When your amygdala is running the show, you end up going through life trying to avoid what it remembers as ‘’Bad’’ instead of making conscious choices to live the life you want and taking steps towards happiness and fulfilment.

 

 

This a fear-based existence where life becomes a marathon obstacle course of trying to avoid instead of trying to achieve. Trying to avoid pain. Trying to avoid loneliness. Trying to avoid failure. A person can focus on and exert so much energy avoiding what they don’t want that what they do want becomes secondary with pitiful little progress made in that direction.”

 

Is your amygdala hijacking your brain?

 

This article is closely aligned with the basic principles of Solution Focused Hypnotherapy Many find this highly effective in getting back on top of things by that best part of us stepping in to take control.

Ask yourself: What have I learned here that I will immediately apply to improve my life…change my circumstances…and make a difference somewhere…to someone? What is going on in my life…that has gone on too long…and what will I do about it…now?

Anxiety & Positive Thinking

‘’It’s okay to be sad for a while. It’s okay to show your emotions. Positive thinking doesn’t entail burying your head in the sand and ignoring the negative situations in your life. As a human being, you are bound to encounter both good and bad circumstances in your life. Positive thinking, allows you to accept the unpleasant situations in your life and approach them more productively and positively.”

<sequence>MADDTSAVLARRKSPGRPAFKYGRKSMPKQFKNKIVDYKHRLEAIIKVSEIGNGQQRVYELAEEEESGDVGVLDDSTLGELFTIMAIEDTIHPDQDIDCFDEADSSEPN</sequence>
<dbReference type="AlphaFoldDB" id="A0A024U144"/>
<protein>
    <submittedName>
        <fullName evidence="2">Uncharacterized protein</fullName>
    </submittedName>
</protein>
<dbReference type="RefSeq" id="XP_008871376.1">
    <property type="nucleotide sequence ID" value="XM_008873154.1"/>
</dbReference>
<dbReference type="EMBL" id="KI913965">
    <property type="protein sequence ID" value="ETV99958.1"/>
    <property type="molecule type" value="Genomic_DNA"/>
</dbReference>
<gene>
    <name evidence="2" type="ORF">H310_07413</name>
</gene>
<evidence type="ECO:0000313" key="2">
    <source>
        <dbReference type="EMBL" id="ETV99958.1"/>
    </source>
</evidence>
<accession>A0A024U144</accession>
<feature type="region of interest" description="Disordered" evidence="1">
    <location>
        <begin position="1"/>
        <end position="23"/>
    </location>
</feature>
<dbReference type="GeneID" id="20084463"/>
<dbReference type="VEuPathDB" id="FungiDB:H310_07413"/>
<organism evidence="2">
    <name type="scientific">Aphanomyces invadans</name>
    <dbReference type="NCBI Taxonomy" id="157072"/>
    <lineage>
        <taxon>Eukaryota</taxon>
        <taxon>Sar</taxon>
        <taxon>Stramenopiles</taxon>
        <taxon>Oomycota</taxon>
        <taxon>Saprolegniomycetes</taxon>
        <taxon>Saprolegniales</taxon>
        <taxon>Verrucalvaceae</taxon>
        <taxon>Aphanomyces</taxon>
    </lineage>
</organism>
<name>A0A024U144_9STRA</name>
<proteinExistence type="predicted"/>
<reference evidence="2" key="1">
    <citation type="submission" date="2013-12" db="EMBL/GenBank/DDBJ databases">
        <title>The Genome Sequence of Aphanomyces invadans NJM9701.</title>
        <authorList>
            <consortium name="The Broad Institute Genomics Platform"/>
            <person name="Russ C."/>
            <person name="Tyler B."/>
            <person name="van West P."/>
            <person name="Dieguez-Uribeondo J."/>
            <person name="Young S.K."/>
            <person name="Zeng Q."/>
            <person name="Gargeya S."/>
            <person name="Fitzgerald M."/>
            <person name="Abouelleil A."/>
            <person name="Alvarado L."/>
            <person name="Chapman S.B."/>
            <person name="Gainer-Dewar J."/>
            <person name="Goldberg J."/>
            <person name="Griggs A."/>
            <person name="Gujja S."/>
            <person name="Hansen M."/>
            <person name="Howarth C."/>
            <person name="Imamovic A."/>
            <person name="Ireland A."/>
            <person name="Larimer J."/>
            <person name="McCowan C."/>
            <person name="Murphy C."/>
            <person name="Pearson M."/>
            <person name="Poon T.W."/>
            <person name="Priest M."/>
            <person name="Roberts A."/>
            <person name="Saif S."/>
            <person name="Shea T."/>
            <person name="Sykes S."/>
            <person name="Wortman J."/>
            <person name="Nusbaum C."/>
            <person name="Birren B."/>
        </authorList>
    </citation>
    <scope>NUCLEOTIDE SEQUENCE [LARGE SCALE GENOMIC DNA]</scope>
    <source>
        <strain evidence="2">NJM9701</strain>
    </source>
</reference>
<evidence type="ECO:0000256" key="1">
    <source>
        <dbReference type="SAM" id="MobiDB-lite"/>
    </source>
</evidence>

”Your outlook and attitude on yourself and your life highly determine how you manage anxiety and your mental well-being. Teaching yourself how to think and reason positively will help you handle stressful situations in the best possible ways.”

 

Positive Thinking & Anxiety

 

What have I learned from this article that I will adopt today as my own? What is the one thing that has grabbed me today, and what will I do about it NOW?

 

A day in the life.

This gives an example of the type of questions that commonly get asked about hypnotherapy on social media. I’ve copied over the original post and my response:

Hypnosis after breakup. Is it working? I have questions.